Saturday, July 17, 2010

The fallacy of linking unemployment to immigration

Are immigrants a significant cause of unemployment? Would their deportation open up jobs for native Americans?

David Frum writes:
… here’s a crucial fact that Brookings omits: that 125,000 per month increase in the US labor force is not a law of nature. In fact, during the Bush years, more than half the growth in the US labor force was due to the arrival of immigrant labor.

Immigrants now make up some 15% of the US labor force. They are concentrated in the less skilled portion of the labor force and in industries hardest hit, especially construction.

If immigration levels were curtailed, the job gap would be a lot smaller. And if illegal immigrants returned home, rather than being put on a “path to citizenship,” the problem of putting the unemployed back to work would be smaller and easier.
Karl Smith responds to Frum’s “lump of labor fallacy”:
The US population and thus the number of job seekers has fairly grown remarkably over the last 200 years. Why is it that unemployment hasn’t grown steadily as well?

Because every worker is also a consumer. When you send a immigrant worker packing you are sending his consumption packing with him. For those who have trouble with the abstract interwovenness of the economy think about it this way: Is the one thing our economy really needs right now fewer residents and thus less demand for housing?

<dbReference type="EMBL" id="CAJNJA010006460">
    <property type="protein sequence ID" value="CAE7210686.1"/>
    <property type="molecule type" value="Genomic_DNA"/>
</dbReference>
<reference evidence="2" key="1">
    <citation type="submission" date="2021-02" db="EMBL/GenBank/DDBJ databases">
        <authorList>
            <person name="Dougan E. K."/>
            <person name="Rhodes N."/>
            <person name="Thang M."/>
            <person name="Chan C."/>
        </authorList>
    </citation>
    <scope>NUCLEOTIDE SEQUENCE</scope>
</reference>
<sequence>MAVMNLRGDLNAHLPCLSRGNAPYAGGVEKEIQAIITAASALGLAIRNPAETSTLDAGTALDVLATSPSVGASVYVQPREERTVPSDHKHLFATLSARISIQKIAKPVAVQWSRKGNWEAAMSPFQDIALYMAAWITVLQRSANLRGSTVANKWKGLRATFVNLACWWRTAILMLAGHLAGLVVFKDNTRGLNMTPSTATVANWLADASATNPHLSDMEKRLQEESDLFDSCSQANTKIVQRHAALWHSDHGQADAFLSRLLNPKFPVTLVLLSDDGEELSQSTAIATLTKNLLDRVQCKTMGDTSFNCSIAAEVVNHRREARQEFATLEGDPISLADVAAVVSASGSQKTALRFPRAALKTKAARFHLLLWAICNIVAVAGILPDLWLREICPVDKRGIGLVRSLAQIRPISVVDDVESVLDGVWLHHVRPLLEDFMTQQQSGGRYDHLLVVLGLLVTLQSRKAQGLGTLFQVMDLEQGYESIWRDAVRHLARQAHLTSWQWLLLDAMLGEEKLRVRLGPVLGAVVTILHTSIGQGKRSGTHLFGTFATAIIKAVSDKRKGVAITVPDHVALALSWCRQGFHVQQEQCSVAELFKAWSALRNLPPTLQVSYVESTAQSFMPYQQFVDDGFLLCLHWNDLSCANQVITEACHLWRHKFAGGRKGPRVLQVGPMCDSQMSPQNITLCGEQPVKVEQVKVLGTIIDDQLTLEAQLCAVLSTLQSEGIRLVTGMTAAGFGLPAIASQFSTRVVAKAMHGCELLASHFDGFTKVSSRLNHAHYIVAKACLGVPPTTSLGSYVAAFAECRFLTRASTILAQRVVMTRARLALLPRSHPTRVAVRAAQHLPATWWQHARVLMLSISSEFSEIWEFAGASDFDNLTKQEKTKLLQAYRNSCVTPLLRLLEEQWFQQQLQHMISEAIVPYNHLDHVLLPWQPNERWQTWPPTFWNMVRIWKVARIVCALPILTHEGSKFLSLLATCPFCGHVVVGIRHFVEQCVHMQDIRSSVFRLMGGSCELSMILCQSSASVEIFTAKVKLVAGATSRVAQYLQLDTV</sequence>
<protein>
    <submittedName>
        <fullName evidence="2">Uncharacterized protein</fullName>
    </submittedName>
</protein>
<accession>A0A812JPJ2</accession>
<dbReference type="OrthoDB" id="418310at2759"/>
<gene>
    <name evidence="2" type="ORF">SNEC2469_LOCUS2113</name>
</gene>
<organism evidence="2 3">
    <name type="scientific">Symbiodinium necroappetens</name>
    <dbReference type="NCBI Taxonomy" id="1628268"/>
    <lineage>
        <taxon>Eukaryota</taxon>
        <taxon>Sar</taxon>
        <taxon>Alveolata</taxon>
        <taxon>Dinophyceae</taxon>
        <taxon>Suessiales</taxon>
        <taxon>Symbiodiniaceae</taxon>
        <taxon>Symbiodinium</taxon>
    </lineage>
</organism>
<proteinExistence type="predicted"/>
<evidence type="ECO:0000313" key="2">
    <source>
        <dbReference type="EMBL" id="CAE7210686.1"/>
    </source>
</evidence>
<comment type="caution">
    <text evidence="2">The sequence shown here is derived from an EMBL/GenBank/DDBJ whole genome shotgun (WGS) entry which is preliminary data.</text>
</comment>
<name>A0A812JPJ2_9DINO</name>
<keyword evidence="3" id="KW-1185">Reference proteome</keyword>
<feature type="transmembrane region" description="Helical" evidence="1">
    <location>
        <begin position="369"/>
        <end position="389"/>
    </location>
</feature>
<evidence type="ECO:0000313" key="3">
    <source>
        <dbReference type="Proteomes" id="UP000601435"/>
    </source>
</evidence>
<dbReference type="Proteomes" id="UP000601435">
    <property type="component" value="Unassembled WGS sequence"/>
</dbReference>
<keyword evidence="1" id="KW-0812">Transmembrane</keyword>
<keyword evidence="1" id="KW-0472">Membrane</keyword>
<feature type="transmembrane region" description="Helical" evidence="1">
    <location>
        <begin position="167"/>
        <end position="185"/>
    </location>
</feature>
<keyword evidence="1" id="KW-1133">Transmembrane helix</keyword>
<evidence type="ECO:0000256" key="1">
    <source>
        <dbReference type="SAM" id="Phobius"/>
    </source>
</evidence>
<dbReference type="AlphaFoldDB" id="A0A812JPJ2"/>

If anything we have a construction industry which is predicated on a large and growing population. Perhaps faster growing than we can maintain, but in any case, slowing down growth is not likely to improve matters.
Immigrants – documented or undocumented – create jobs. First, by willing to work for low pay and at often menial tasks (e.g. gardeners, domestic servants, etc.) jobs are created where done existed before due to higher priced domestic labor. Second, as Smith points out above, every worker is a consumer. U.S. dollars paid to an immigrant as wages does not suddenly disappear. It gets poured back into the U.S. economy as payment for rent, the purchase of food, the purchase of a car, etc. thus creating (or maintaining) jobs for others elsewhere in our complex economy.

And lets not forget how immigrant farm labor makes our food purchases affordable thus stretching our spendable cash for nonfood purchases creating jobs elsewhere in the labor market.

Whatever other considerations there are to take into consideration regarding the issue of immigration, forcing immigrant workers/consumers to return to their native lands is not a positive step to take in regards to its impact on our struggling economy. In fact, it would be hurtful.

1 comment:

Wotan said...

I think too often debaters mix up the terms illegal immigrants with legal immigrants.
I have read from several sources that illegals are currently employed in jobs that would normally be taken by eight million blacks, so tolerating illegal aliens here has greatly harmed the black community. I will send you links, if you want, I have to look it up....Also, produce in the supermarkets is NOT cheap...low wage labor does not result in cheap foods down the pipeline, we are being ripped off. Even if fruit pickers, etc. were paid just $1.50 an hour, the consumer would still get shafted.